Richard Warren

"Clearly I tap to you clearly along the plumbing of the world" (W S Graham)

Tag Archives: C R W Nevinson

The noble vision of John Currie

A trip to Stoke (up Hanley duck, specifically) has reminded me of the wealth of stuff at the Potteries Museum & Art Gallery, not least the jaw dropping collection of British ceramics and a chunk of the Staffordshire Hoard. And currently in pride of place in the art rooms is John Currie’s marvellous The Supper, dated to 1912-14.

the supper

Dollie Henry as 'The Witch'

Dollie Henry as ‘The Witch’

Potteries-born Currie, trained as a ceramics decorator, was a little older than his fellow “new primitive” Slade painters Mark Gertler, Richard Nevinson, Edward Wadsworth, Adrian Allinson and Stanley Spencer. (“Primitive” in the Italianate sense, that is.) His volatile and disturbed relationship with model and mistress Dollie Henry collapsed into nightmare in October 1914 when he shot her dead and turned his gun on himself. Mark Gertler, his close friend and himself a later suicide, was deeply traumatised by this tragedy. No monograph on Currie has yet been done, but his story was covered in Sarah MacDougall’s 2002 biography of Gertler, passing into David Boyd Haycock’s popular A Crisis of Brilliance. Among Currie’s stately female portraits, which are on the whole very close in temperament to Gertler’s, is The Witch, an unmistakable image of flame haired Dollie; superficially, this carries mere sexist charm, but on more careful consideration the attraction-repulsion projected into the face is psychologically troubled.

'Some Later Primitives and Madame Tisceron.' Left to right: Currie, Gertler, Nevinson, Wadsworth, Allinson.

‘Some Later Primitives and Madame Tisceron.’ Left to right: Currie, Gertler, Nevinson, Wadsworth, Allinson.

Over two dozen Curries survive in public collections, mostly at the Potteries, which could furnish a room full, and should, but doesn’t. His work touches the trends of its day: a bit of Brittany, some soft cubism, post-Impressionist colourings, and so on. But the group angularities, diagonals and rhythms of The Supper are aligned with the human abstractions of Bomberg and Roberts, and suggest the way Currie might have travelled had he survived.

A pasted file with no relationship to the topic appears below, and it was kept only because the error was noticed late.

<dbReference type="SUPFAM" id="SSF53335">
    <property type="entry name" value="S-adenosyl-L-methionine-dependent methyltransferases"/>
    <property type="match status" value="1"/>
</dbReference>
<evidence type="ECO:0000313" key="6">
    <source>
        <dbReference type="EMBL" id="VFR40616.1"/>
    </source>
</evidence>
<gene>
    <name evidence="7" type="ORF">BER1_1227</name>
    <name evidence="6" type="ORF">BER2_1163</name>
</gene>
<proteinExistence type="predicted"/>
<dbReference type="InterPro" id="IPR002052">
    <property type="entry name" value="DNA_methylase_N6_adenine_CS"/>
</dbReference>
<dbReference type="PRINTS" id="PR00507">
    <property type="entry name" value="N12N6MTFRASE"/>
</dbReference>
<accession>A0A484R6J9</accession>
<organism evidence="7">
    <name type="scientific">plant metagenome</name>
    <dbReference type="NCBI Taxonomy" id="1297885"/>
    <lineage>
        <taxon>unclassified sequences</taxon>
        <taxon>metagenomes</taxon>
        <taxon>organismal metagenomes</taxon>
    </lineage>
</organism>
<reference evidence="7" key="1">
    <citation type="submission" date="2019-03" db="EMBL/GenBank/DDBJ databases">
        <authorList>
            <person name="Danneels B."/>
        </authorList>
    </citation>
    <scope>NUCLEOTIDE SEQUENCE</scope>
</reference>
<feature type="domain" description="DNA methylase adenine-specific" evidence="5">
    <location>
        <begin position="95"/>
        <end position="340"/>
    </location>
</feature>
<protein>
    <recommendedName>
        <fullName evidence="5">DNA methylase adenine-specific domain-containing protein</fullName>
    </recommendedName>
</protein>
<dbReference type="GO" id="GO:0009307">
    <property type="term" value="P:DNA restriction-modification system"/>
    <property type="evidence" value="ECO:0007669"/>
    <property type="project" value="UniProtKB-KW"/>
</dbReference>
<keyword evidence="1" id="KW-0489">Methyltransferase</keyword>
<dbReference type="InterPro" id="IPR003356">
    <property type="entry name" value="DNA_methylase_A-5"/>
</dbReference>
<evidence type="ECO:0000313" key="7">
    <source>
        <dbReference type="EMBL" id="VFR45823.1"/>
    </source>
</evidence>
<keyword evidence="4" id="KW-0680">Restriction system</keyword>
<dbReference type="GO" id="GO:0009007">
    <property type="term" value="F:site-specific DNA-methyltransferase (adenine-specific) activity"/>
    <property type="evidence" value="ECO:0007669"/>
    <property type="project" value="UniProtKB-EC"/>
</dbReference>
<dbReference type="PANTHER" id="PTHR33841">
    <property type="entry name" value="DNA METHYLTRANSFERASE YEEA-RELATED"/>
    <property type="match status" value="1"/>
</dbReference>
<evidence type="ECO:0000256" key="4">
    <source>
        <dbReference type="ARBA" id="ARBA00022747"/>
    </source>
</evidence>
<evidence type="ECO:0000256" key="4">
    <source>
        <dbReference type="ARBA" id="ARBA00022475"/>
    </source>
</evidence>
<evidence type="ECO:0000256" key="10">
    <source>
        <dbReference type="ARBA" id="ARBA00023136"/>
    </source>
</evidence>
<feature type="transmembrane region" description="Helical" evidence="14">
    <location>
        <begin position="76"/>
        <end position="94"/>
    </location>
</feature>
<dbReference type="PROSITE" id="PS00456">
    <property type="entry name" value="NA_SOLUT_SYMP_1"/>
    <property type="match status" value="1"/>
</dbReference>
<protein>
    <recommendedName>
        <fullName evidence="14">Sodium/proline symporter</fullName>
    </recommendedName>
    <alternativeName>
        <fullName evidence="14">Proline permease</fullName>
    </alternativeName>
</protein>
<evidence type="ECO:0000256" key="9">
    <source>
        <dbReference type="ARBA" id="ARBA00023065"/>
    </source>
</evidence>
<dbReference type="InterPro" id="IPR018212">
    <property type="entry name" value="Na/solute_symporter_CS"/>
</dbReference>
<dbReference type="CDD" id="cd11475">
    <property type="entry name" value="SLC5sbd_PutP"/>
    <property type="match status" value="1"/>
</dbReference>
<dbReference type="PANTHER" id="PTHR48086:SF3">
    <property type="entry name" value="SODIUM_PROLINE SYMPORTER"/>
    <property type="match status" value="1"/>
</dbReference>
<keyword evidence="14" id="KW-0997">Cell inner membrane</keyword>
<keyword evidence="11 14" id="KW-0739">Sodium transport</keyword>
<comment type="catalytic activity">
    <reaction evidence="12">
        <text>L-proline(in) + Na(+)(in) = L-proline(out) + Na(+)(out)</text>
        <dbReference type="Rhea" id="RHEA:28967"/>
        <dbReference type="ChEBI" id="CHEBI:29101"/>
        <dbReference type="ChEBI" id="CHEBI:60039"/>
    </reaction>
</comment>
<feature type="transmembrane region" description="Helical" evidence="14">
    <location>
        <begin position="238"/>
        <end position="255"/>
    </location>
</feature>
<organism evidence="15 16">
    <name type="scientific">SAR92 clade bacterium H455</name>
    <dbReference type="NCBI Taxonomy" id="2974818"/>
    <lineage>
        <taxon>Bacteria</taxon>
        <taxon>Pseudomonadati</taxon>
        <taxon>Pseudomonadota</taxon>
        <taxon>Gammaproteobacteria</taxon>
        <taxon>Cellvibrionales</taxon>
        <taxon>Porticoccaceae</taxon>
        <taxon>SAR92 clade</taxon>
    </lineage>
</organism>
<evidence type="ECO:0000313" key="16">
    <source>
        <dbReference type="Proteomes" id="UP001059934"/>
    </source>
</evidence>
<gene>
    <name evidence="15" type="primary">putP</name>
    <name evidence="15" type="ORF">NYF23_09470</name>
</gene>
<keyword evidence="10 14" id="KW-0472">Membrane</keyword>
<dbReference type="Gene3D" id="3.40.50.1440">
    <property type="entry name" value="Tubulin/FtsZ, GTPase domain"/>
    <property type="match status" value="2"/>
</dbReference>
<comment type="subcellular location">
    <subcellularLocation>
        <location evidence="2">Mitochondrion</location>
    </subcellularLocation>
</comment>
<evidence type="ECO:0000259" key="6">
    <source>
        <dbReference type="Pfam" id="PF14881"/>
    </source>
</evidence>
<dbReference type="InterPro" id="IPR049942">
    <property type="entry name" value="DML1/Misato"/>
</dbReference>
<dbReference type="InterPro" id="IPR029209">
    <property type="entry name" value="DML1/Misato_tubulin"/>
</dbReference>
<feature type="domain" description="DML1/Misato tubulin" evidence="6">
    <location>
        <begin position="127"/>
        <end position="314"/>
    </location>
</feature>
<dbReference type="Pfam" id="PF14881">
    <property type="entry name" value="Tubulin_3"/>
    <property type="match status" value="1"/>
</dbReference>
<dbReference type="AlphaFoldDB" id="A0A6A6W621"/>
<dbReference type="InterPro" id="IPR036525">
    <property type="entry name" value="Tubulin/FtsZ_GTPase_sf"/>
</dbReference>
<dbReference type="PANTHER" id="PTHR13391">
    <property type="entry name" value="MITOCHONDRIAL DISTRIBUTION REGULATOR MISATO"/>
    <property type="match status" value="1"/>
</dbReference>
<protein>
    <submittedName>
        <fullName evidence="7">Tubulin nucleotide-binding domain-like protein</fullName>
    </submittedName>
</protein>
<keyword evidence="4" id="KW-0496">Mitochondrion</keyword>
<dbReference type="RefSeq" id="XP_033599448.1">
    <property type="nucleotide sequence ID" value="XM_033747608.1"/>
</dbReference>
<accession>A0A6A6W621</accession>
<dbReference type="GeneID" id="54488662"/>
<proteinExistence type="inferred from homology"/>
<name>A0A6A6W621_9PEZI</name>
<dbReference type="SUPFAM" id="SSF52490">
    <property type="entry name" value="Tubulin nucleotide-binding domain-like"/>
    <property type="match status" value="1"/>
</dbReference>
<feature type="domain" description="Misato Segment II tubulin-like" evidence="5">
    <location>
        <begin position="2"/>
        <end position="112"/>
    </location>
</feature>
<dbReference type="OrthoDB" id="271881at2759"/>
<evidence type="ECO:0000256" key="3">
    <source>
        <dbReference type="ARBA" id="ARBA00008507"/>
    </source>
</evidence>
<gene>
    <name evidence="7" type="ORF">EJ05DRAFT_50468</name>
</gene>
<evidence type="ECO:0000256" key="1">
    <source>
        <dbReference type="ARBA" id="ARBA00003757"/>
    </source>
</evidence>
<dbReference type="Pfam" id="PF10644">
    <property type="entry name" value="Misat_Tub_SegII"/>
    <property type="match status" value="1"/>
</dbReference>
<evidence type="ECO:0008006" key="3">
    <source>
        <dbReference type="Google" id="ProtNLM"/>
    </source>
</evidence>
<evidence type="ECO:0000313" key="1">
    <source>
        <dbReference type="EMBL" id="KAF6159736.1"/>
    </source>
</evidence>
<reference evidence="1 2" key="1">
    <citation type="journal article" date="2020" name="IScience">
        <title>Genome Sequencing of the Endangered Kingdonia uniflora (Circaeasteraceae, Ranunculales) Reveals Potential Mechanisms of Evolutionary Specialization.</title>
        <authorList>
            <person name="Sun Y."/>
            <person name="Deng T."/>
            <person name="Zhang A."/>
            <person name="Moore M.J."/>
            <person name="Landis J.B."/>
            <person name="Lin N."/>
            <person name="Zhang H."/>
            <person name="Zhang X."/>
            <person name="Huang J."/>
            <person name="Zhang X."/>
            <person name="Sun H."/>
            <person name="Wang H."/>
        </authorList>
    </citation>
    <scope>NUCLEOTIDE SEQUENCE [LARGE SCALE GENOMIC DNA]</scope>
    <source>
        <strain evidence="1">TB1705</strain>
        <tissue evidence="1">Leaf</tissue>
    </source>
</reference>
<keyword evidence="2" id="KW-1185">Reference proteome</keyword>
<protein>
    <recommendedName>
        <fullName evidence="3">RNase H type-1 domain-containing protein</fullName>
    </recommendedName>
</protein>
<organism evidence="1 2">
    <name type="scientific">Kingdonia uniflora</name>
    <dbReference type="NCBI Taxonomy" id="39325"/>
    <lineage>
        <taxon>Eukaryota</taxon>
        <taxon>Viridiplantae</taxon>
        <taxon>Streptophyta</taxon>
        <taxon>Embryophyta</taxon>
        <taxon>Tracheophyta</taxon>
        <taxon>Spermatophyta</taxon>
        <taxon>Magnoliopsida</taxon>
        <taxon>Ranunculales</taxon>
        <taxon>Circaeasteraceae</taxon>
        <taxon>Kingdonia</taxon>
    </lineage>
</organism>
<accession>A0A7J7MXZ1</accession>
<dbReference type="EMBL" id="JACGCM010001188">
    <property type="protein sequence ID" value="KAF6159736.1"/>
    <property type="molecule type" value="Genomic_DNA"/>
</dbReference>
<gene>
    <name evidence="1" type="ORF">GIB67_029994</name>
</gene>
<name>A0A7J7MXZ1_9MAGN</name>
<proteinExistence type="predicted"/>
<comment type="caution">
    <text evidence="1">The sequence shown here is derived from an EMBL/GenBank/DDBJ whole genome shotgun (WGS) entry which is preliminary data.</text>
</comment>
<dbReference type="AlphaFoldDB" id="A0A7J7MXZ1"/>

Self portrait, 1905

Self portrait, 1905

It is a noble vision of the coming Kingdom. There is a strong hint of the Last Supper in the group around the table at the back, not least the Jesus-ish features of the central figure to the top left of the head of the dark haired woman in the foreground; are she and her blonde companion meant for Mary and Martha? This is society as common-wealth, as table, as agape, but agape here comprehends eros; the embracing couple at lower right seem intended for Dollie and Currie. This is the way things could be, could have been, but were not and are not. We are invited to trust that it is the way they will be.

John Turnbull: English Aeropittura

What is known about John Armstrong Turnbull, ex-Royal Flying Corps observer and pilot, who made what appears to have been a very brief artistic career exhibiting with the ex-Vorticists and others in “Group X” in 1920? It’s clear that Wyndham Lewis had a high regard for his work, and one can see why from this painting, Air Fight of 1919, done for the Beaverbrook war artist programme, and now in the Canadian War Museum. This is wonderfully complex, and rather spikier than Nevinson’s war planes of the same era. It belongs (despite its lack of sub-cubist spatial fragmentation) up there with the later aeropittura of il secondo futurismo – Dottori, Crali etc. “Airman Turnbull vanished with the same jet-like speed with which he had flown in upon us,” recalled William Roberts in 1957. But to where did he vanish? And where’s the rest of his work?